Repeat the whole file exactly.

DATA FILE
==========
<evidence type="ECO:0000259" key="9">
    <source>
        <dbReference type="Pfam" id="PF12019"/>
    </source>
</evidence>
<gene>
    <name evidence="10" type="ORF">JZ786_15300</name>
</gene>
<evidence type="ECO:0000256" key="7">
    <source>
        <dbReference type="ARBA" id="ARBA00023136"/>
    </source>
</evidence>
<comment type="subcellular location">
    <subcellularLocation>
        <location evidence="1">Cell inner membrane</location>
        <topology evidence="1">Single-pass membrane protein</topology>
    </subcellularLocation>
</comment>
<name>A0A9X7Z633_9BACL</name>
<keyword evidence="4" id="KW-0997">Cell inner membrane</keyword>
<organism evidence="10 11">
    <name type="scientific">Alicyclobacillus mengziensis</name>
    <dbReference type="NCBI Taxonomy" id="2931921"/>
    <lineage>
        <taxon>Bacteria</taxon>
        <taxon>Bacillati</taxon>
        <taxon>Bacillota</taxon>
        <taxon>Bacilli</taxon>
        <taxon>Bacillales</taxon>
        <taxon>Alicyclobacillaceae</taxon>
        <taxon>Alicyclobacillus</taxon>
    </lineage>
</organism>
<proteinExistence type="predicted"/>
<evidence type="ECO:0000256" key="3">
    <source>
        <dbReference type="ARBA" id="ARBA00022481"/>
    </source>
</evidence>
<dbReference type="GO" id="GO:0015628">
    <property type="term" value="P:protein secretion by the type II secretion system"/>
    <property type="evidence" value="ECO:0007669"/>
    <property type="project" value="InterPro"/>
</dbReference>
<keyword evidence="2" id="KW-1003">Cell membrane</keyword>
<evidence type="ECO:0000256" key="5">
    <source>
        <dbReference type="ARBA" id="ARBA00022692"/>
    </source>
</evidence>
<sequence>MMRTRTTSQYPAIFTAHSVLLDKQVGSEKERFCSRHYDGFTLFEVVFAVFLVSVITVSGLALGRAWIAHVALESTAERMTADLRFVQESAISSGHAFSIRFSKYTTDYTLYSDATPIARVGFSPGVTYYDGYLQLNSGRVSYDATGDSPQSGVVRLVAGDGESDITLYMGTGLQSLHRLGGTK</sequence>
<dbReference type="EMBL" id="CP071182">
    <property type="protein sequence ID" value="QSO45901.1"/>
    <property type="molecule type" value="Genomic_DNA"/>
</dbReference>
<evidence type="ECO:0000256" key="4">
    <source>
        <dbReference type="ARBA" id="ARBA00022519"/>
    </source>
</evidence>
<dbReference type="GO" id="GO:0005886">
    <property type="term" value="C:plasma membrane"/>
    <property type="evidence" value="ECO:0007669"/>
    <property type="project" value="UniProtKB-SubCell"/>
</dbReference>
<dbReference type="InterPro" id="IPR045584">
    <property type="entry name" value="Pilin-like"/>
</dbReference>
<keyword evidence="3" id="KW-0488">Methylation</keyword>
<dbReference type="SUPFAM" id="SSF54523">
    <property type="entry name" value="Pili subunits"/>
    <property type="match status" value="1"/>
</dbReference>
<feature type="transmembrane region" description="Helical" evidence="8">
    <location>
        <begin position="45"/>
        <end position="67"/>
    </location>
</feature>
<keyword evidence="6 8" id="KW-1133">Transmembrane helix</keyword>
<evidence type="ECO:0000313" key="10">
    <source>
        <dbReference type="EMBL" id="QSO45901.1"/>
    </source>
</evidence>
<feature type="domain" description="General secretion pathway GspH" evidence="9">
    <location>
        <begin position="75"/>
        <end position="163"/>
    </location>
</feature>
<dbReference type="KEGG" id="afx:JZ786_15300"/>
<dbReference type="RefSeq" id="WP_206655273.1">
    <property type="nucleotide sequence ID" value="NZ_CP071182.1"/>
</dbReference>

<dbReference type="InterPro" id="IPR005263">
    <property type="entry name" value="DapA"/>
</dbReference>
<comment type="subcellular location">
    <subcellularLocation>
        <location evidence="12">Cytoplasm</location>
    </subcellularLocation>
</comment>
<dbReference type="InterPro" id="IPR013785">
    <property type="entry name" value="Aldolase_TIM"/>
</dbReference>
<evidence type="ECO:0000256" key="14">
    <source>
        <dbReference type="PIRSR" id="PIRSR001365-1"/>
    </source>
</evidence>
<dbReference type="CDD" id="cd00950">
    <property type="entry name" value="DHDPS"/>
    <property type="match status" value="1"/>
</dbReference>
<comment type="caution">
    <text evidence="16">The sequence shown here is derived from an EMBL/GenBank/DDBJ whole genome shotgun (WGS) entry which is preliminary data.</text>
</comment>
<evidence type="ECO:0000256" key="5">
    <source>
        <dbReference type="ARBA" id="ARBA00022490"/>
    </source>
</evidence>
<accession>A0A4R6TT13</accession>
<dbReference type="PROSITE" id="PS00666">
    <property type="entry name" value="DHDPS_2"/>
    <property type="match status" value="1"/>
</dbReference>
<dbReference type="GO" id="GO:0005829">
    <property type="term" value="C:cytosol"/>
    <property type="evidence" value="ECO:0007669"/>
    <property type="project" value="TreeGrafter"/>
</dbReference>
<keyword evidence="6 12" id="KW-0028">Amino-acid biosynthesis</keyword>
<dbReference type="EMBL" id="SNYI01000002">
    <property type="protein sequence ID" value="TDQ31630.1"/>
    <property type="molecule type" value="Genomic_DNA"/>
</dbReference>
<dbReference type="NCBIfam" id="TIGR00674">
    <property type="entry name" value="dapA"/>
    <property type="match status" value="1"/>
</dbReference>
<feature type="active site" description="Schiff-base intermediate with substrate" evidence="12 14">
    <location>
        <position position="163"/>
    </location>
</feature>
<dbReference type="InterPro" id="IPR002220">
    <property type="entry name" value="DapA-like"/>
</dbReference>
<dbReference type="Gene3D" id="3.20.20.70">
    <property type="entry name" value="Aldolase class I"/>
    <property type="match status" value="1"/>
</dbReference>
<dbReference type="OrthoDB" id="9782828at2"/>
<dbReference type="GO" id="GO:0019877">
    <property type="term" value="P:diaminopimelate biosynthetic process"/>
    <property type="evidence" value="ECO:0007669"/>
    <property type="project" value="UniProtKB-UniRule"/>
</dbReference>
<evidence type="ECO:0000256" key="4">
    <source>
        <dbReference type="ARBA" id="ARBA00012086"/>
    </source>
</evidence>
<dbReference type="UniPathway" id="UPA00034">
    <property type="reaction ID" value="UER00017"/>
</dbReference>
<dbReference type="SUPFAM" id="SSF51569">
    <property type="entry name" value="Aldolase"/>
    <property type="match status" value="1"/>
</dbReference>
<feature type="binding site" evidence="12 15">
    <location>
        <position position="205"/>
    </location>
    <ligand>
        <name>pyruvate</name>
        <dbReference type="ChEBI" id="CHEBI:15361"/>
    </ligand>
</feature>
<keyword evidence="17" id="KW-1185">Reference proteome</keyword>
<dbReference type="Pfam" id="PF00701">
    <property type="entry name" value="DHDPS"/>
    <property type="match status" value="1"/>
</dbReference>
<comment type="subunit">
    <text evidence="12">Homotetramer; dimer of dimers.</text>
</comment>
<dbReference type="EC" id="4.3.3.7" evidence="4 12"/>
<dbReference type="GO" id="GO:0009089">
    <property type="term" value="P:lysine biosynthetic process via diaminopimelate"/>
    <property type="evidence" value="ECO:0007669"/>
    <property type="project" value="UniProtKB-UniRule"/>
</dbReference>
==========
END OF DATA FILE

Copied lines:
<evidence type="ECO:0000259" key="9">
    <source>
        <dbReference type="Pfam" id="PF12019"/>
    </source>
</evidence>
<gene>
    <name evidence="10" type="ORF">JZ786_15300</name>
</gene>
<evidence type="ECO:0000256" key="7">
    <source>
        <dbReference type="ARBA" id="ARBA00023136"/>
    </source>
</evidence>
<comment type="subcellular location">
    <subcellularLocation>
        <location evidence="1">Cell inner membrane</location>
        <topology evidence="1">Single-pass membrane protein</topology>
    </subcellularLocation>
</comment>
<name>A0A9X7Z633_9BACL</name>
<keyword evidence="4" id="KW-0997">Cell inner membrane</keyword>
<organism evidence="10 11">
    <name type="scientific">Alicyclobacillus mengziensis</name>
    <dbReference type="NCBI Taxonomy" id="2931921"/>
    <lineage>
        <taxon>Bacteria</taxon>
        <taxon>Bacillati</taxon>
        <taxon>Bacillota</taxon>
        <taxon>Bacilli</taxon>
        <taxon>Bacillales</taxon>
        <taxon>Alicyclobacillaceae</taxon>
        <taxon>Alicyclobacillus</taxon>
    </lineage>
</organism>
<proteinExistence type="predicted"/>
<evidence type="ECO:0000256" key="3">
    <source>
        <dbReference type="ARBA" id="ARBA00022481"/>
    </source>
</evidence>
<dbReference type="GO" id="GO:0015628">
    <property type="term" value="P:protein secretion by the type II secretion system"/>
    <property type="evidence" value="ECO:0007669"/>
    <property type="project" value="InterPro"/>
</dbReference>
<keyword evidence="2" id="KW-1003">Cell membrane</keyword>
<evidence type="ECO:0000256" key="5">
    <source>
        <dbReference type="ARBA" id="ARBA00022692"/>
    </source>
</evidence>
<sequence>MMRTRTTSQYPAIFTAHSVLLDKQVGSEKERFCSRHYDGFTLFEVVFAVFLVSVITVSGLALGRAWIAHVALESTAERMTADLRFVQESAISSGHAFSIRFSKYTTDYTLYSDATPIARVGFSPGVTYYDGYLQLNSGRVSYDATGDSPQSGVVRLVAGDGESDITLYMGTGLQSLHRLGGTK</sequence>
<dbReference type="EMBL" id="CP071182">
    <property type="protein sequence ID" value="QSO45901.1"/>
    <property type="molecule type" value="Genomic_DNA"/>
</dbReference>
<evidence type="ECO:0000256" key="4">
    <source>
        <dbReference type="ARBA" id="ARBA00022519"/>
    </source>
</evidence>
<dbReference type="GO" id="GO:0005886">
    <property type="term" value="C:plasma membrane"/>
    <property type="evidence" value="ECO:0007669"/>
    <property type="project" value="UniProtKB-SubCell"/>
</dbReference>
<dbReference type="InterPro" id="IPR045584">
    <property type="entry name" value="Pilin-like"/>
</dbReference>
<keyword evidence="3" id="KW-0488">Methylation</keyword>
<dbReference type="SUPFAM" id="SSF54523">
    <property type="entry name" value="Pili subunits"/>
    <property type="match status" value="1"/>
</dbReference>
<feature type="transmembrane region" description="Helical" evidence="8">
    <location>
        <begin position="45"/>
        <end position="67"/>
    </location>
</feature>
<keyword evidence="6 8" id="KW-1133">Transmembrane helix</keyword>
<evidence type="ECO:0000313" key="10">
    <source>
        <dbReference type="EMBL" id="QSO45901.1"/>
    </source>
</evidence>
<feature type="domain" description="General secretion pathway GspH" evidence="9">
    <location>
        <begin position="75"/>
        <end position="163"/>
    </location>
</feature>
<dbReference type="KEGG" id="afx:JZ786_15300"/>
<dbReference type="RefSeq" id="WP_206655273.1">
    <property type="nucleotide sequence ID" value="NZ_CP071182.1"/>
</dbReference>

<dbReference type="InterPro" id="IPR005263">
    <property type="entry name" value="DapA"/>
</dbReference>
<comment type="subcellular location">
    <subcellularLocation>
        <location evidence="12">Cytoplasm</location>
    </subcellularLocation>
</comment>
<dbReference type="InterPro" id="IPR013785">
    <property type="entry name" value="Aldolase_TIM"/>
</dbReference>
<evidence type="ECO:0000256" key="14">
    <source>
        <dbReference type="PIRSR" id="PIRSR001365-1"/>
    </source>
</evidence>
<dbReference type="CDD" id="cd00950">
    <property type="entry name" value="DHDPS"/>
    <property type="match status" value="1"/>
</dbReference>
<comment type="caution">
    <text evidence="16">The sequence shown here is derived from an EMBL/GenBank/DDBJ whole genome shotgun (WGS) entry which is preliminary data.</text>
</comment>
<evidence type="ECO:0000256" key="5">
    <source>
        <dbReference type="ARBA" id="ARBA00022490"/>
    </source>
</evidence>
<accession>A0A4R6TT13</accession>
<dbReference type="PROSITE" id="PS00666">
    <property type="entry name" value="DHDPS_2"/>
    <property type="match status" value="1"/>
</dbReference>
<dbReference type="GO" id="GO:0005829">
    <property type="term" value="C:cytosol"/>
    <property type="evidence" value="ECO:0007669"/>
    <property type="project" value="TreeGrafter"/>
</dbReference>
<keyword evidence="6 12" id="KW-0028">Amino-acid biosynthesis</keyword>
<dbReference type="EMBL" id="SNYI01000002">
    <property type="protein sequence ID" value="TDQ31630.1"/>
    <property type="molecule type" value="Genomic_DNA"/>
</dbReference>
<dbReference type="NCBIfam" id="TIGR00674">
    <property type="entry name" value="dapA"/>
    <property type="match status" value="1"/>
</dbReference>
<feature type="active site" description="Schiff-base intermediate with substrate" evidence="12 14">
    <location>
        <position position="163"/>
    </location>
</feature>
<dbReference type="InterPro" id="IPR002220">
    <property type="entry name" value="DapA-like"/>
</dbReference>
<dbReference type="Gene3D" id="3.20.20.70">
    <property type="entry name" value="Aldolase class I"/>
    <property type="match status" value="1"/>
</dbReference>
<dbReference type="OrthoDB" id="9782828at2"/>
<dbReference type="GO" id="GO:0019877">
    <property type="term" value="P:diaminopimelate biosynthetic process"/>
    <property type="evidence" value="ECO:0007669"/>
    <property type="project" value="UniProtKB-UniRule"/>
</dbReference>
<evidence type="ECO:0000256" key="4">
    <source>
        <dbReference type="ARBA" id="ARBA00012086"/>
    </source>
</evidence>
<dbReference type="UniPathway" id="UPA00034">
    <property type="reaction ID" value="UER00017"/>
</dbReference>
<dbReference type="SUPFAM" id="SSF51569">
    <property type="entry name" value="Aldolase"/>
    <property type="match status" value="1"/>
</dbReference>
<feature type="binding site" evidence="12 15">
    <location>
        <position position="205"/>
    </location>
    <ligand>
        <name>pyruvate</name>
        <dbReference type="ChEBI" id="CHEBI:15361"/>
    </ligand>
</feature>
<keyword evidence="17" id="KW-1185">Reference proteome</keyword>
<dbReference type="Pfam" id="PF00701">
    <property type="entry name" value="DHDPS"/>
    <property type="match status" value="1"/>
</dbReference>
<comment type="subunit">
    <text evidence="12">Homotetramer; dimer of dimers.</text>
</comment>
<dbReference type="EC" id="4.3.3.7" evidence="4 12"/>
<dbReference type="GO" id="GO:0009089">
    <property type="term" value="P:lysine biosynthetic process via diaminopimelate"/>
    <property type="evidence" value="ECO:0007669"/>
    <property type="project" value="UniProtKB-UniRule"/>
</dbReference>